The usual way to shower in an RV involves shutting off the water a few times, so most RV shower heads these days include a shut-off. This would be a great idea if it weren’t for two things:
- The shut-offs usually leak horribly.
- Typically, you get frozen or scalded when turning the water back on.
In our RV, we were getting frozen out by the shower head shut-off, so I finally decided to do something about it. This video is the result:
The problem here is something called “crossflow”. Crossflow can occur when you open the hot and cold water taps, and connect them together. This is what happens in a shower head, where you allow the water to mix, and then shut it off someplace after that. This will allow the water to flow from cold to hot, or hot to cold.
Which way the water will flow depends on whether your hot or cold water was at the higher pressure. In our RV, the cold water was at a (significantly) higher pressure than the hot water. This was allowing the cold water to push its way back down the hot water piping – leaving us with nothing but cold water when we turned the shower head back on.
Now if the hot water was at a greater pressure than the cold, you could have the reverse situation happen. This would leave you with nothing but hot water in the shower and plumbing lines, and could potentially scald you. That would be bad! I’ve not found a definitive source on this (I’m sure someone will correct me in the comments if there is one), but the theory is that shower head manufacturers are guarding us against such a scalding by building shower heads that leak – on purpose – when the shut off is engaged.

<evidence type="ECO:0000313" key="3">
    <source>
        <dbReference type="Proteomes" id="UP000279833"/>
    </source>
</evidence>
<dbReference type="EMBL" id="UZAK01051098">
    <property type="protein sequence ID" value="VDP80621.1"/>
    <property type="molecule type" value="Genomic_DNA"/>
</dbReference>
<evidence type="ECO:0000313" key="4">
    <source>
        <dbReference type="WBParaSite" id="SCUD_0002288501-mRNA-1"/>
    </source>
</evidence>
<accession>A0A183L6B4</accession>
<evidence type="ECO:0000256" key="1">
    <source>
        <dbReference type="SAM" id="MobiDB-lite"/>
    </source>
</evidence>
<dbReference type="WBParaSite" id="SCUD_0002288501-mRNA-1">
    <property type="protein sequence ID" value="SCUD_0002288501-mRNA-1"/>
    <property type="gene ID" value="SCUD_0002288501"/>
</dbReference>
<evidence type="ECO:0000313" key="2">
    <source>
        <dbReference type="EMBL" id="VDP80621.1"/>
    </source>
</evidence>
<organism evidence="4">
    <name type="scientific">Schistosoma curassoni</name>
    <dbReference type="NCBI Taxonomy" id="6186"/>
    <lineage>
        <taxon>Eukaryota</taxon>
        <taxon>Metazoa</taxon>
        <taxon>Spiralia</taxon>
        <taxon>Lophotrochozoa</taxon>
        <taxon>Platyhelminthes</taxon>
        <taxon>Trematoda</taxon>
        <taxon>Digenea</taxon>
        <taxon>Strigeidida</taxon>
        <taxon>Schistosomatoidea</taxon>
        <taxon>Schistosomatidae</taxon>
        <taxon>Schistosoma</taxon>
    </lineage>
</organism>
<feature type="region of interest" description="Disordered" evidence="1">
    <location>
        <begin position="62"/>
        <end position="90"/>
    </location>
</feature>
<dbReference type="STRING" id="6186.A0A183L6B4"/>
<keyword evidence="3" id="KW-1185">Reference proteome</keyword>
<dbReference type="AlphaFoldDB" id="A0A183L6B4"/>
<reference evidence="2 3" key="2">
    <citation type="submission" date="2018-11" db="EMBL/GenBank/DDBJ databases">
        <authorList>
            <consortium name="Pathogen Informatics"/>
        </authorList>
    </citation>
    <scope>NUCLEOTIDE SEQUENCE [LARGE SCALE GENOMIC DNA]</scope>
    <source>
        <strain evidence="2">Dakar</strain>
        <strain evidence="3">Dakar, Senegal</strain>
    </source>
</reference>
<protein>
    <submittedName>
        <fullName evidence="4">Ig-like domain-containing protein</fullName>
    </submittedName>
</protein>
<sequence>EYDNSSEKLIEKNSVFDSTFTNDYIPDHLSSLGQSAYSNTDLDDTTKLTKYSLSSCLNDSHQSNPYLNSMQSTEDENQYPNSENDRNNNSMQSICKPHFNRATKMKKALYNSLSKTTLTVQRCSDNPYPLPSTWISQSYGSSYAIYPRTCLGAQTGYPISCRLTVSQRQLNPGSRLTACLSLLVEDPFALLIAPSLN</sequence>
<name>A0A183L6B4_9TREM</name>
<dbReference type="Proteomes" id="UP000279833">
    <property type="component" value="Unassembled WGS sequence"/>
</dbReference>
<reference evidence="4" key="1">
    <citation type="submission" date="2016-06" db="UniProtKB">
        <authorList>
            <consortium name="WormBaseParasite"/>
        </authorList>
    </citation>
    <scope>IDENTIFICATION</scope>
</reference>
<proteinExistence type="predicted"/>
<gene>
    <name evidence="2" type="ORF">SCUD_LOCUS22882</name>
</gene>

That’s a cute idea and all. But it doesn’t actually work, and just wastes water.
I started off just trying to fix the cold water, but later realized I needed to fix the leaking as well to solve the whole problem. So I wound up installing a check valve (on the hot water, to keep the cold from working its way down that line), and also a shower shut off valve that actually worked. (Most shower shut-offs that you’ll find also exhibit the leaking).
If you want to play along in your own RV, here are the key parts I used:
And if you have a Winnebago Travato 59G like we do, you’ll also need to order this gasket:
Beyond that, the video is pretty self-explanatory. One word of caution though: Since we are talking here about defeating a reputed safety feature, be sure you know what you’re doing! If, for example, your hot water was at a greater pressure than the cold, you would have to move the check valve to the cold water piping, or you would scald yourself. If the above doesn’t make sense to you, I’d recommend you don’t try this yourself, and instead, consult a plumbing or RV service professional. I don’t want to be responsible for anyone getting scalded!
I’m happy to report that after these additions, our shower stays at a constant temperature when the flow is shut off. The leaking has stopped as well! Hopefully, this helps some of you out, too.